Recurrent Neural Networks: Automata and Grammars

Prof. Dr. C. Lee Giles - Pennsylvania State University

Oct. 11, 2019, 1:30 p.m. - Oct. 11, 2019, 2:30 p.m.

Wilson 105

Hosted by: Prof. Xue Liu

Neural networks are often considered to be black box models. However, discrete time recurrent neural networks (RNNs), which are one of the most commonly used, have properties that lend themselves to similarities with automata and formal grammars and thus to the extraction and insertion of grammar rules. Assume that we have a discrete time RNN that has been trained on sequential data. For each discrete step in time, or a collection thereof, an input can be associated with the RNNs current and previous activations. We can then cluster these activations into states to obtain a previous state to current state transition that is governed by an input. From a formal grammar perspective, these state-to-state transitions can be considered to be production rules. Once the rules are extracted, a minimal unique set of states can be readily obtained. It can be shown that, for learning known production rules of regular grammars, the rules extracted are stable and independent of initial conditions and, at times, outperform the trained source neural network in terms of classification accuracy. Theoretical work has also shown that regular expression production rules can be easily inserted into certain types of RNNs and proved that the resulting systems are stable. Since for many problem areas such as finance, medicine, security, etc., black box models are not acceptable, the methods discussed here have the potential to uncover what the trained RNN is doing from a regular grammar and finite state machine perspective. We will discuss the strengths, weaknesses, and issues associated with using these and associated methods and applications such as verification.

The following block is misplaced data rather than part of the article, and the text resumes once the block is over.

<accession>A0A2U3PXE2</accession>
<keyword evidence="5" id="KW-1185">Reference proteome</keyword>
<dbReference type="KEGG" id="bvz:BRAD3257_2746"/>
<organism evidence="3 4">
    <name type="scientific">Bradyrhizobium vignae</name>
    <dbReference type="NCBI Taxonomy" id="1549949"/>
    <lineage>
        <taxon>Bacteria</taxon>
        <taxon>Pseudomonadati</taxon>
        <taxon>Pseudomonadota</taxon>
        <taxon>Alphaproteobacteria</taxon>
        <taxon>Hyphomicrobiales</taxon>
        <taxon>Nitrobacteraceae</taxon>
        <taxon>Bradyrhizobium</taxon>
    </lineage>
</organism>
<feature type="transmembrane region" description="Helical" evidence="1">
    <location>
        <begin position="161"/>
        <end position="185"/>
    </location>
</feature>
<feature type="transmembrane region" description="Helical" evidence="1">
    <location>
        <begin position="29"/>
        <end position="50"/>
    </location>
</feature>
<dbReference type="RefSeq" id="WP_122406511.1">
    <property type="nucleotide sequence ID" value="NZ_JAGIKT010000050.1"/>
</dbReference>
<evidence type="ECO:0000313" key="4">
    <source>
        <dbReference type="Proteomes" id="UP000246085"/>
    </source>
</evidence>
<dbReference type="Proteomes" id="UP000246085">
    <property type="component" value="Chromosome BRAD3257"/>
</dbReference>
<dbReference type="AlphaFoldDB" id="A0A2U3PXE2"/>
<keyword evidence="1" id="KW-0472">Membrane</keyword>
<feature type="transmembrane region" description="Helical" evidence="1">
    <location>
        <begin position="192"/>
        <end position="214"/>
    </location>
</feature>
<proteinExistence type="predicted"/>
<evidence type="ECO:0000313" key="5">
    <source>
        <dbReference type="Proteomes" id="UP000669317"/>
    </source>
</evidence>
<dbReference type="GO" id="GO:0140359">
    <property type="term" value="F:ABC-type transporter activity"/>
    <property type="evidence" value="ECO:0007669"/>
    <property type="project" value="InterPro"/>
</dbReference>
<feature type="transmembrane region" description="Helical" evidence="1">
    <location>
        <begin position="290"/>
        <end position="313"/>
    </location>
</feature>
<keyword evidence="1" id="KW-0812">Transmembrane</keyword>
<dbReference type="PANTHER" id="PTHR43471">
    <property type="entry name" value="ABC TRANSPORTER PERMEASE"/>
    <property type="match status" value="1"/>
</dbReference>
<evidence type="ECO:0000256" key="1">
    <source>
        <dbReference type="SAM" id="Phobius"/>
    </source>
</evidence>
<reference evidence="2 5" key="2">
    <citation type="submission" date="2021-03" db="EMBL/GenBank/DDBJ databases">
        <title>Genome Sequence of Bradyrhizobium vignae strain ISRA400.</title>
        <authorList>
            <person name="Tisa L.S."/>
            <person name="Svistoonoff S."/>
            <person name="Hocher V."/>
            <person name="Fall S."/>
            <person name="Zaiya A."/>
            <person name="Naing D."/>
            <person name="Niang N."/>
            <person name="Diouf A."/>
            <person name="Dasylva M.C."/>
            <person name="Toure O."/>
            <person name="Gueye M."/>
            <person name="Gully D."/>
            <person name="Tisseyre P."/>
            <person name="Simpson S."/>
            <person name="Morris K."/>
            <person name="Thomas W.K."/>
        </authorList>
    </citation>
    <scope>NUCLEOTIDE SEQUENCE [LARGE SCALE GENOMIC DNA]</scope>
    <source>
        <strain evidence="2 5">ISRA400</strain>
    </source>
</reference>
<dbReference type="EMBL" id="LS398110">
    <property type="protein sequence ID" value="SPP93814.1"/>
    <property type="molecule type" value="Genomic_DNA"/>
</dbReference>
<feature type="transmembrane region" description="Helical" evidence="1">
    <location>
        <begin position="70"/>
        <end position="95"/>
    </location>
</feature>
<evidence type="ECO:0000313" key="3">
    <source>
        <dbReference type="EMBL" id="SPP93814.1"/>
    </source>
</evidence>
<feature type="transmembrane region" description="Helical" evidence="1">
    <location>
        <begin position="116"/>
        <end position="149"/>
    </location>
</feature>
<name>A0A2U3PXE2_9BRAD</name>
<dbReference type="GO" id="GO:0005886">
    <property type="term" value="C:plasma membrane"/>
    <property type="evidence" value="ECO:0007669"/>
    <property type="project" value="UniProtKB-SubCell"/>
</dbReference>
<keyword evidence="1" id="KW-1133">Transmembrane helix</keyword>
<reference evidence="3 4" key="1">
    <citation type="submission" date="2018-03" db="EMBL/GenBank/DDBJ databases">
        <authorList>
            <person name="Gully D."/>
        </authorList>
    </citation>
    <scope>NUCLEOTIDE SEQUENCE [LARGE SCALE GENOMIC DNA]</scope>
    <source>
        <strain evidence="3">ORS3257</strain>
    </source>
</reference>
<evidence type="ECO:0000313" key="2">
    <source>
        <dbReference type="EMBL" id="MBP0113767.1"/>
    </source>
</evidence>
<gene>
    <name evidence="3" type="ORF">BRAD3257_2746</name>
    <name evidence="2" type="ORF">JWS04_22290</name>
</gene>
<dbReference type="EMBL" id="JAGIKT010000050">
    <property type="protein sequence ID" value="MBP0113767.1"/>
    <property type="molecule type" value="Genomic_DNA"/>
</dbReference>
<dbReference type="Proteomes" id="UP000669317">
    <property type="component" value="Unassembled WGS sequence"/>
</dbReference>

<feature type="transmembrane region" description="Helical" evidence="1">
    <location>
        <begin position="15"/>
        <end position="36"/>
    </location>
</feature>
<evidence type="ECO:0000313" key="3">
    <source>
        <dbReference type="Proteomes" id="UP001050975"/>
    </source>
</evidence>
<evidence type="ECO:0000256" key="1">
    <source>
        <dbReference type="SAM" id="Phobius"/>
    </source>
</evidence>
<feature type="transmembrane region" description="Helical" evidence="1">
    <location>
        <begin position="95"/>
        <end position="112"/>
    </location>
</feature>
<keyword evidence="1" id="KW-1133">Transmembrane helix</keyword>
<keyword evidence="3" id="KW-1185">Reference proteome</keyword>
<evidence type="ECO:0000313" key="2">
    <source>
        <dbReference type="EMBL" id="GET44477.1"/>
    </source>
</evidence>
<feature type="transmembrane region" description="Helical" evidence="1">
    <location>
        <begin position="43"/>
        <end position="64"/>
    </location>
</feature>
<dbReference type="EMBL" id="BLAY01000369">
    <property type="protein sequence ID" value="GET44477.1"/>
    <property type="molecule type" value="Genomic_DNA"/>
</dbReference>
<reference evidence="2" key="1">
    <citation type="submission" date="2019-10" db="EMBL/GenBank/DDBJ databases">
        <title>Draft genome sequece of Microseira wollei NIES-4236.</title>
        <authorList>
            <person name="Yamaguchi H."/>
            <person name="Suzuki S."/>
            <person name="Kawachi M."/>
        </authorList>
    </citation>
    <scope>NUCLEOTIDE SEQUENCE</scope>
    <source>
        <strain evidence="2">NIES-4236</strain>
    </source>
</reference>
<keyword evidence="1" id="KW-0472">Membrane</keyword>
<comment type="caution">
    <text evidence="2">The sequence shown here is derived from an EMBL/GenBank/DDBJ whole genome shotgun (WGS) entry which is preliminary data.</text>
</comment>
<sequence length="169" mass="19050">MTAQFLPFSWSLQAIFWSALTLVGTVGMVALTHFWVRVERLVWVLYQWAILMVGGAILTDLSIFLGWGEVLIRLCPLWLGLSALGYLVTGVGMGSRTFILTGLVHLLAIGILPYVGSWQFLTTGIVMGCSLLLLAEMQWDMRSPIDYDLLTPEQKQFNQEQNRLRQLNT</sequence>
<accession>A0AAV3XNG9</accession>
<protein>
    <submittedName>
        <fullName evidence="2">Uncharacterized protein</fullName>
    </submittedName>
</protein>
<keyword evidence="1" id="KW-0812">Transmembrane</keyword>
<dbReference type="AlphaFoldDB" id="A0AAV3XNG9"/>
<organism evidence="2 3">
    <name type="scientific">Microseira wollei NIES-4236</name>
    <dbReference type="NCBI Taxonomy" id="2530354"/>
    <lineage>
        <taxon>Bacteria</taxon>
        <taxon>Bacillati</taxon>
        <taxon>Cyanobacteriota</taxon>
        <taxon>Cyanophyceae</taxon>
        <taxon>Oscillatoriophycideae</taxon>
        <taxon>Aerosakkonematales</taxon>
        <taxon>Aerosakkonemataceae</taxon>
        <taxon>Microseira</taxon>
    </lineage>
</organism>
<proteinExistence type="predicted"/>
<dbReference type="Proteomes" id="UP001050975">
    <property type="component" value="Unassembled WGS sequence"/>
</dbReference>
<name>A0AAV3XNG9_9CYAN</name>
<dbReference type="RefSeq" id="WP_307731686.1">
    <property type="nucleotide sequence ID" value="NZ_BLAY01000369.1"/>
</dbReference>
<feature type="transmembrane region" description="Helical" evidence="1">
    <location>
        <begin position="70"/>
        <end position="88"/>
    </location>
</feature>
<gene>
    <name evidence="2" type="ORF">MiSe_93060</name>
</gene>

Bio: Dr. C. Lee Giles is the David Reese Professor at the College of Information Sciences and Technology at the Pennsylvania State University, University Park, PA. He is also Professor of Computer Science and Engineering, Professor of Supply Chain and Information Systems, and Director of the Intelligent Systems Research Laboratory. He directs the CiteSeerx project and codirected the ChemxSeer project at Penn State. He has been associated with Columbia University, the University of Maryland, University of Pennsylvania, Princeton University, the University of Pisa and the University of Trento.